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Bock Lab / Publications
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12 Publications

Showing 1-10 of 12 results
09/19/18 | Communication from learned to innate olfactory processing centers is required for memory retrieval in Drosophila.
Dolan M, Belliart-Guérin G, Bates AS, Frechter S, Lampin-Saint-Amaux A, Aso Y, Roberts RJ, Schlegel P, Wong A, Hammad A, Bock D, Rubin GM, Preat T, Placais P, Jefferis GS
Neuron. 2018 Sep 19;100(3):651-68. doi: 10.1016/j.neuron.2018.08.037

The behavioral response to a sensory stimulus may depend on both learned and innate neuronal representations. How these circuits interact to produce appropriate behavior is unknown. In Drosophila, the lateral horn (LH) and mushroom body (MB) are thought to mediate innate and learned olfactory behavior, respectively, although LH function has not been tested directly. Here we identify two LH cell types (PD2a1 and PD2b1) that receive input from an MB output neuron required for recall of aversive olfactory memories. These neurons are required for aversive memory retrieval and modulated by training. Connectomics data demonstrate that PD2a1 and PD2b1 neurons also receive direct input from food odor-encoding neurons. Consistent with this, PD2a1 and PD2b1 are also necessary for unlearned attraction to some odors, indicating that these neurons have a dual behavioral role. This provides a circuit mechanism by which learned and innate olfactory information can interact in identified neurons to produce appropriate behavior.

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09/06/18 | Integration of parallel opposing memories underlies memory extinction.
Felsenberg J, Jacob PF, Walker T, Barnstedt O, Edmondson-Stait AJ, Pleijzier MW, Otto N, Schlegel P, Sharifi N, Perisse E, Smith CS, Lauritzen JS, Costa M, Jefferis GS, Bock DD, Waddell S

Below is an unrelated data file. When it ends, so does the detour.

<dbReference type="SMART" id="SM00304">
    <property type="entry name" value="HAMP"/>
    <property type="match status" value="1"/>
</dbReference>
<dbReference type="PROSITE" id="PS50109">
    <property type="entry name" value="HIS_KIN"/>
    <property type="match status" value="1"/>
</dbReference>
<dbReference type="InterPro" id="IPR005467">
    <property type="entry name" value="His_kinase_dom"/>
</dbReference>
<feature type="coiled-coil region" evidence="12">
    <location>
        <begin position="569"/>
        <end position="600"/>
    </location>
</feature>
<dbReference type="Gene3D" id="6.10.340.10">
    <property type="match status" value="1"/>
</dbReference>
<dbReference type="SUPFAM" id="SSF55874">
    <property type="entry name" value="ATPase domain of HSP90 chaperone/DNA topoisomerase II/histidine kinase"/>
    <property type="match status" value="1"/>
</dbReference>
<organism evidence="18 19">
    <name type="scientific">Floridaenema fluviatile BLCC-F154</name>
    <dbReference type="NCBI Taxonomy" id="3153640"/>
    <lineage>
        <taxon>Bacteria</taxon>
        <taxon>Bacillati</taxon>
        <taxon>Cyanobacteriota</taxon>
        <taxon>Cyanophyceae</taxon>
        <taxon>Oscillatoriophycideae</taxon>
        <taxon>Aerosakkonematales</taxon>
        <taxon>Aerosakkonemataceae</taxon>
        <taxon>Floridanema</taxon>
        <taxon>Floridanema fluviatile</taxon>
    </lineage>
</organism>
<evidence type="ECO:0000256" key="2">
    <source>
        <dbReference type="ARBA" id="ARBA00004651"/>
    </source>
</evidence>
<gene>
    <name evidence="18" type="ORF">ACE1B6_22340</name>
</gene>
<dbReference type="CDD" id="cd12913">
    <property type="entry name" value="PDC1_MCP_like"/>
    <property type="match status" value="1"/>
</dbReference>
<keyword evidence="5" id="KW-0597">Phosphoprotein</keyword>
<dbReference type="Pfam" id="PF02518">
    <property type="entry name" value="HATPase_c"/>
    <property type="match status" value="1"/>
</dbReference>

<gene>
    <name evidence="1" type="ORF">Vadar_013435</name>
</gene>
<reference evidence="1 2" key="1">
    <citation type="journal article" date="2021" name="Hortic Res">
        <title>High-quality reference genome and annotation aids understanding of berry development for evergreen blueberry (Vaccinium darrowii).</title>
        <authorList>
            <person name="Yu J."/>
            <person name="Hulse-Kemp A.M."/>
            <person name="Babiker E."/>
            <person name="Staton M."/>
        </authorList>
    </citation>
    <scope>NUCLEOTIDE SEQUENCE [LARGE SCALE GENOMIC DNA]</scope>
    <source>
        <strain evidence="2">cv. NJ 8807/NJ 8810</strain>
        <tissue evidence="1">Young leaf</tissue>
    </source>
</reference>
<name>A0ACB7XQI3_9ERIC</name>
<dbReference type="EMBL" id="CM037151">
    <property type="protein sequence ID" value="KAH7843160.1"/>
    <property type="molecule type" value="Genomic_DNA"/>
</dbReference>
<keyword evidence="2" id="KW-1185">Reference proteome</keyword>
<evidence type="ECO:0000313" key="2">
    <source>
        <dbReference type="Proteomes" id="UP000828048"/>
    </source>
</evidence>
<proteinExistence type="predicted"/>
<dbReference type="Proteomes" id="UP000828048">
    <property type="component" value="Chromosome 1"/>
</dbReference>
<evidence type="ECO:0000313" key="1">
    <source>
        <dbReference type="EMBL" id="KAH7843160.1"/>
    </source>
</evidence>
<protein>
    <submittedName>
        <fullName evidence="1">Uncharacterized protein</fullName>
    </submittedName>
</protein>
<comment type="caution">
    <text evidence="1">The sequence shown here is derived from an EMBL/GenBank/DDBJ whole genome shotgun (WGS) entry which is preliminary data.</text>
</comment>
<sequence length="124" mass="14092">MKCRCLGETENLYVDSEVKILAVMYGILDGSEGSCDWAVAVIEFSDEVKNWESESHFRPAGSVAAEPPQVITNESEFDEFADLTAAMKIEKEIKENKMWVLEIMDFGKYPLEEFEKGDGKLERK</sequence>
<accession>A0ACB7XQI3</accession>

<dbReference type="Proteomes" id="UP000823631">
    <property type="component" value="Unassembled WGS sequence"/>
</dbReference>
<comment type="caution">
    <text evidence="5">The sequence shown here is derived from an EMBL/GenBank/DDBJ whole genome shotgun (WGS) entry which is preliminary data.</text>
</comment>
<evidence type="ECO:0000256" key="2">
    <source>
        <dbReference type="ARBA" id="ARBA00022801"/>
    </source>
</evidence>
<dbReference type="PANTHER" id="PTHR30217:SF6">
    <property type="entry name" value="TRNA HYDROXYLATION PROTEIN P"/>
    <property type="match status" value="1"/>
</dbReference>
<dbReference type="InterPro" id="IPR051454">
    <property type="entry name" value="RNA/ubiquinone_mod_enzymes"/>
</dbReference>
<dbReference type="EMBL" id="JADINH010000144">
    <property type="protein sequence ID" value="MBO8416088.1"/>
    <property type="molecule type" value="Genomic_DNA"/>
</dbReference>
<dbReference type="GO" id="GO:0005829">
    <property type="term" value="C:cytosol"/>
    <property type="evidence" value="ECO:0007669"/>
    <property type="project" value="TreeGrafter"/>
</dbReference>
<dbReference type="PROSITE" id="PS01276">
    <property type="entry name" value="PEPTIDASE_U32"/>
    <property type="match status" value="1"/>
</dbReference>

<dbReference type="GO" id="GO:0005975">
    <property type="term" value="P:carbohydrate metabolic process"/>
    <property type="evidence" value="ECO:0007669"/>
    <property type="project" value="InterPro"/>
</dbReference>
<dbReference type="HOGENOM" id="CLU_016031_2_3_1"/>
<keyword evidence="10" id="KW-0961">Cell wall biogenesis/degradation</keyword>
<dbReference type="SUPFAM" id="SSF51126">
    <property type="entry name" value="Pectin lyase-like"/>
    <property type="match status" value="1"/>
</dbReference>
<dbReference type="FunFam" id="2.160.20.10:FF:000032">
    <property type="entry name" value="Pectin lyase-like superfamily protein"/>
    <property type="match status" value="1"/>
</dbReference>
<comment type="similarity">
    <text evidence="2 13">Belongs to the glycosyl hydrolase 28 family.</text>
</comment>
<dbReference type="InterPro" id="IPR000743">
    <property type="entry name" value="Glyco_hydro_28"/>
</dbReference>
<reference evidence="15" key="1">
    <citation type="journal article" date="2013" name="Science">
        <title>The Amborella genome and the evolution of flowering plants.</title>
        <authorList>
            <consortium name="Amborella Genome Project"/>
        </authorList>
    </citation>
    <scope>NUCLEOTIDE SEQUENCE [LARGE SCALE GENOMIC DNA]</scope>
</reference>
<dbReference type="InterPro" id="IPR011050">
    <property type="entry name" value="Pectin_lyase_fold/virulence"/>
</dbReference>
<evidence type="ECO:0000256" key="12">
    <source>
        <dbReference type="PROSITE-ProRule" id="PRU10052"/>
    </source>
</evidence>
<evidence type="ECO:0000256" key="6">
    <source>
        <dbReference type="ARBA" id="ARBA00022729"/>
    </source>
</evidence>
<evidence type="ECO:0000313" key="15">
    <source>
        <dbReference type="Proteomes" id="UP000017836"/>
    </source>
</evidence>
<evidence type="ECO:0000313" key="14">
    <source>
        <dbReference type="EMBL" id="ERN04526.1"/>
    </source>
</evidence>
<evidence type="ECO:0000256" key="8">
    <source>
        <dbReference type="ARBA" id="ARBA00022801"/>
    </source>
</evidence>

Cell. 2018 Sep 06;175(3):709-22. doi: 10.1016/j.cell.2018.08.021

Accurately predicting an outcome requires that animals learn supporting and conflicting evidence from sequential experience. In mammals and invertebrates, learned fear responses can be suppressed by experiencing predictive cues without punishment, a process called memory extinction. Here, we show that extinction of aversive memories in Drosophila requires specific dopaminergic neurons, which indicate that omission of punishment is remembered as a positive experience. Functional imaging revealed co-existence of intracellular calcium traces in different places in the mushroom body output neuron network for both the original aversive memory and a new appetitive extinction memory. Light and ultrastructural anatomy are consistent with parallel competing memories being combined within mushroom body output neurons that direct avoidance. Indeed, extinction-evoked plasticity in a pair of these neurons neutralizes the potentiated odor response imposed in the network by aversive learning. Therefore, flies track the accuracy of learned expectations by accumulating and integrating memories of conflicting events.

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07/12/18 | A complete electron microscopy volume of the brain of adult Drosophila melanogaster.
Zheng Z, Lauritzen JS, Perlman E, Robinson CG, Nichols M, Milkie DE, Torrens O, Price J, Fisher CB, Sharifi N, Calle-Schuler SA, Kmecova L, Ali IJ, Karsh B, Trautman ET, Bogovic JA, Hanslovsky P, Jefferis GS, Kazhdan M, Khairy K
Cell. 2018 Jul 12;174(3):730-43. doi: 10.1016/j.cell.2018.06.019

Drosophila melanogaster has a rich repertoire of innate and learned behaviors. Its 100,000-neuron brain is a large but tractable target for comprehensive neural circuit mapping. Only electron microscopy (EM) enables complete, unbiased mapping of synaptic connectivity; however, the fly brain is too large for conventional EM. We developed a custom high-throughput EM platform and imaged the entire brain of an adult female fly at synaptic resolution. To validate the dataset, we traced brain-spanning circuitry involving the mushroom body (MB), which has been extensively studied for its role in learning. All inputs to Kenyon cells (KCs), the intrinsic neurons of the MB, were mapped, revealing a previously unknown cell type, postsynaptic partners of KC dendrites, and unexpected clustering of olfactory projection neurons. These reconstructions show that this freely available EM volume supports mapping of brain-spanning circuits, which will significantly accelerate Drosophila neuroscience..